Choosing and Refining your Search Terms
Your search terms are one of the most important elements of finding the right sources for your research project and developing them is an ongoing process.
It is a good idea to start with a phrase that you think others will have used about the topic, perhaps that you have identified from your lectures and/or earlier study. You will probably find that your first few searches don’t turn up much that’s useful.
Use the one or two articles that you find that are on the right lines to identify alternative search terms, and continue to search until you turn up useful articles.
You can also use a tool such as “Google Adword Keyword Research Tool” to identify phrases and keywords that are similar to your chosen term(s). This tool is usually used by internet marketing professionals to help them find keywords similar to their own but can be useful for academic research too.
How Many Sources?
Your university or college supervisor will be able to give you an idea of how many sources you should include in your literature review.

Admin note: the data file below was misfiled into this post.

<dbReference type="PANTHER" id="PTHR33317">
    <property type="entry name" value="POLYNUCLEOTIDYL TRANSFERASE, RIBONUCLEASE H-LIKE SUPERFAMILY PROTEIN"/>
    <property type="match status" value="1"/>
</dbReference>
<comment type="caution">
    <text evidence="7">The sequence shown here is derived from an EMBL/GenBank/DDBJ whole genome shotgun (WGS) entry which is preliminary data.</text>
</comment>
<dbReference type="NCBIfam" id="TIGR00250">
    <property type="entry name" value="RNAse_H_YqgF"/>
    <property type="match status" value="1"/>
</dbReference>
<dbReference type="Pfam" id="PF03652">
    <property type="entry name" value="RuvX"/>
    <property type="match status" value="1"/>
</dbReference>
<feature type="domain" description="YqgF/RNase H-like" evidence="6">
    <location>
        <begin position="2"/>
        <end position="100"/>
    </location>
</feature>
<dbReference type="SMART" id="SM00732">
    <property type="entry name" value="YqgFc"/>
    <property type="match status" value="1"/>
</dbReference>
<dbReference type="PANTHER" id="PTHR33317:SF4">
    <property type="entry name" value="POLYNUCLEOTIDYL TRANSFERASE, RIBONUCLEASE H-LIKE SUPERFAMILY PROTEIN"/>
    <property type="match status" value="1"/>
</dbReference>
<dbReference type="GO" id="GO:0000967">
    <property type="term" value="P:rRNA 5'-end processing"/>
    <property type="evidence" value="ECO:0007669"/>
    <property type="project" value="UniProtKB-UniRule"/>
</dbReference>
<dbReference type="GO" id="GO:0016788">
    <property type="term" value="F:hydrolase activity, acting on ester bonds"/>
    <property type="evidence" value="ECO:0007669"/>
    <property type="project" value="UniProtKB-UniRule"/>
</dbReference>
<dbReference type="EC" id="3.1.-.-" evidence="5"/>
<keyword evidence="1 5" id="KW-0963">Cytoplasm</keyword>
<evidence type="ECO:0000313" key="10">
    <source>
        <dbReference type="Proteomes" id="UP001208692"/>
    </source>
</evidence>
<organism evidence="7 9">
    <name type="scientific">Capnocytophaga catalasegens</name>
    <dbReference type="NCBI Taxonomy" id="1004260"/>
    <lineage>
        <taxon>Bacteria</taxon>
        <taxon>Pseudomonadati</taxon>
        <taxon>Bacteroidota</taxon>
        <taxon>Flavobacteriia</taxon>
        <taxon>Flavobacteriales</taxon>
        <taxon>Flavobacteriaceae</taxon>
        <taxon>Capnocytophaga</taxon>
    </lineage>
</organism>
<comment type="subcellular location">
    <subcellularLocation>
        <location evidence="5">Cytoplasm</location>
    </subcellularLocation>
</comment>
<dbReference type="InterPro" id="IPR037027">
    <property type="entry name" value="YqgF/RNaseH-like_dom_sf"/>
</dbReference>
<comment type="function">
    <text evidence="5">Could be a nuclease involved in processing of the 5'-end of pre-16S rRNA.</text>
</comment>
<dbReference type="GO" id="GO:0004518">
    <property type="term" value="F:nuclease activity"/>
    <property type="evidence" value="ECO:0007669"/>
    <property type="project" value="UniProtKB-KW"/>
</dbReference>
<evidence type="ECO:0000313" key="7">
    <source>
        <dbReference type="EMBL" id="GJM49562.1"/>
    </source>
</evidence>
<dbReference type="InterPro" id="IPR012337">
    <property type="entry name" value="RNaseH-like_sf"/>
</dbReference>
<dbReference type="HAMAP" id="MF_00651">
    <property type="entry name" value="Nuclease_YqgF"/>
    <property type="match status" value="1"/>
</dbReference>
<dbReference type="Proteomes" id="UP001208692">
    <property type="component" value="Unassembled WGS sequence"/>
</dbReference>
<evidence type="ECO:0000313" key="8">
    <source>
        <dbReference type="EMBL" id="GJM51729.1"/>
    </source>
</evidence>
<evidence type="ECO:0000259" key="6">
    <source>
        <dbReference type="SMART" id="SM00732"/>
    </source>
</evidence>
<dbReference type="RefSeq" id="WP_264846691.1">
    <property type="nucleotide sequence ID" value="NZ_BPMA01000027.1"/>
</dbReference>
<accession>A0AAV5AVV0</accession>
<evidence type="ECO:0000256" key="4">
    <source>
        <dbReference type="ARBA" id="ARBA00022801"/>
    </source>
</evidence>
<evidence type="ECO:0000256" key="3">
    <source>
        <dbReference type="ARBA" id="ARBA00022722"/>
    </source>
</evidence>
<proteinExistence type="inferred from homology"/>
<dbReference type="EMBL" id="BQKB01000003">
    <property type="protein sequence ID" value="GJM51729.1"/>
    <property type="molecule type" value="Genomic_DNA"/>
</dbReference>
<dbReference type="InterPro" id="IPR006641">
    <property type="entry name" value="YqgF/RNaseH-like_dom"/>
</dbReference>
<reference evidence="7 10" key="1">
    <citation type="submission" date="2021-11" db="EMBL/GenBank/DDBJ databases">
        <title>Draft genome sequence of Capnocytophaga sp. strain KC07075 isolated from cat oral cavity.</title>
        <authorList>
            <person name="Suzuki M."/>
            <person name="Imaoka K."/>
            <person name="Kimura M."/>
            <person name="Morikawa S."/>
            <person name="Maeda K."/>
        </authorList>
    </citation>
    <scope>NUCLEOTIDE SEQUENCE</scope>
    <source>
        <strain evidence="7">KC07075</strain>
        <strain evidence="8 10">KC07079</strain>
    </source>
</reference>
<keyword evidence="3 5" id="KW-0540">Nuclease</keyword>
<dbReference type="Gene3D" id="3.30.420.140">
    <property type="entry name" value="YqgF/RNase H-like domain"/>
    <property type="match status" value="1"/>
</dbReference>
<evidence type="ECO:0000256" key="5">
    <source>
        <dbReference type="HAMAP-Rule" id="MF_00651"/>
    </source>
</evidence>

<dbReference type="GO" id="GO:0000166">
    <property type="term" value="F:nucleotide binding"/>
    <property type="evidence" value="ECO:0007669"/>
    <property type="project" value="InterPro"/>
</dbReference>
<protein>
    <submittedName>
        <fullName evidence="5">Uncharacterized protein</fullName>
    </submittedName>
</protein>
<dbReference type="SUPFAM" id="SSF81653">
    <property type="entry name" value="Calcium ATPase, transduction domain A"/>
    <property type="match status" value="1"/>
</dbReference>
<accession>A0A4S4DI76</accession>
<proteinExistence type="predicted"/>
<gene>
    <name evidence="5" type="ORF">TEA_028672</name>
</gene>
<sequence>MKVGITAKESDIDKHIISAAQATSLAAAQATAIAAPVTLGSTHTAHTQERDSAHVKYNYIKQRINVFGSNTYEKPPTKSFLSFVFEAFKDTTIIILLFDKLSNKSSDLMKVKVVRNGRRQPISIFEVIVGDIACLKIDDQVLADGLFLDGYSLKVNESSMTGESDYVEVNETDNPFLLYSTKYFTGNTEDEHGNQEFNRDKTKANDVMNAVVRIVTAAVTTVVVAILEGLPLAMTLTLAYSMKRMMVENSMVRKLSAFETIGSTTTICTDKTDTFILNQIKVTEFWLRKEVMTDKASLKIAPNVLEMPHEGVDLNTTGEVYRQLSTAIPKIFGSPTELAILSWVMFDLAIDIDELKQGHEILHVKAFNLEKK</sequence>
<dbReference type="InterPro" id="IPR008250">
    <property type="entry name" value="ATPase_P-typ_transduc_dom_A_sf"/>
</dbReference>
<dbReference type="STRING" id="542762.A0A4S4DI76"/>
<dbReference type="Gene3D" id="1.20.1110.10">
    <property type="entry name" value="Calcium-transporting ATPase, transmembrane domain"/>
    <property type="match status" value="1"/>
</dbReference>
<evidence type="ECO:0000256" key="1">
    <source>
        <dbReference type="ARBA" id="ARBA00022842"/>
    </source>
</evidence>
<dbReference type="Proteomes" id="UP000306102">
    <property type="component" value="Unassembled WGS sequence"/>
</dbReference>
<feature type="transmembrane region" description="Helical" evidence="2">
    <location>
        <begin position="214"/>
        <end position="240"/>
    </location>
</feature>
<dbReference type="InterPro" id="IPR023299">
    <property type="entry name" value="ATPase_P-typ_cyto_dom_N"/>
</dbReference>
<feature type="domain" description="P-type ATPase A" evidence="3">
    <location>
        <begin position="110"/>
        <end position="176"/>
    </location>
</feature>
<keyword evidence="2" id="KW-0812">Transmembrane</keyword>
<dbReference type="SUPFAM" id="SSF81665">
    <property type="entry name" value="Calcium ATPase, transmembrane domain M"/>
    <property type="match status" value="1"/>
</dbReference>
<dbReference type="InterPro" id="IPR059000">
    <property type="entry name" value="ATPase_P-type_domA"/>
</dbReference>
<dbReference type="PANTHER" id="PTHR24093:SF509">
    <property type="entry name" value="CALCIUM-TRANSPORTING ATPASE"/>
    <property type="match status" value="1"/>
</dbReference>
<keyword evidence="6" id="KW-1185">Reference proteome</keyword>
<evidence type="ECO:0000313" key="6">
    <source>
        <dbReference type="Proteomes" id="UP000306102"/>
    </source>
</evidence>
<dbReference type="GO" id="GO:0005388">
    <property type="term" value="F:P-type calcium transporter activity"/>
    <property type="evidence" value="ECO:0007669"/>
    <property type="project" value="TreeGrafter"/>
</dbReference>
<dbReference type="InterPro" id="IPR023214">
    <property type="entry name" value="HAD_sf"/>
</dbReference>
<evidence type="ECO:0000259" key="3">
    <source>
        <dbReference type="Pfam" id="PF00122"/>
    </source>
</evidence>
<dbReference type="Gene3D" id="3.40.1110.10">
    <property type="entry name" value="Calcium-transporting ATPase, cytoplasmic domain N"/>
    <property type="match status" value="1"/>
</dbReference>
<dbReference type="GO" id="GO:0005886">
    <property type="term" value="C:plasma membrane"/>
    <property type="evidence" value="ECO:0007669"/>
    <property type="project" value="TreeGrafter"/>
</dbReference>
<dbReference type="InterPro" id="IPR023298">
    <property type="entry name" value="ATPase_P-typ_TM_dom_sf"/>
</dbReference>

You will probably need to read at least double that number to find enough that are suitable for inclusion. You should also try to find several different sorts of sources: books, journal articles, dissertations, conference papers, working papers, and so on.
You need to make sure that you identify the key texts for the subject. Check a few references, and see which texts are cited most often, or ask the librarians how to use the databases to check how often each article is cited.
A key part of your thesis is the methodology. This is not quite the same as ‘methods’. The methodology describes the broad philosophical foundation to your chosen research methods, including whether you are using qualitative or quantitative methods, or a mixture of both.
What to Include in your Methodology
If you are submitting your thesis in sections, with the methodology submitted before you actually undertake the research, you should use this section to set out exactly what you plan to do.
The methodology should be linked back to the literature to explain why you are using certain methods, and the academic basis of your choice.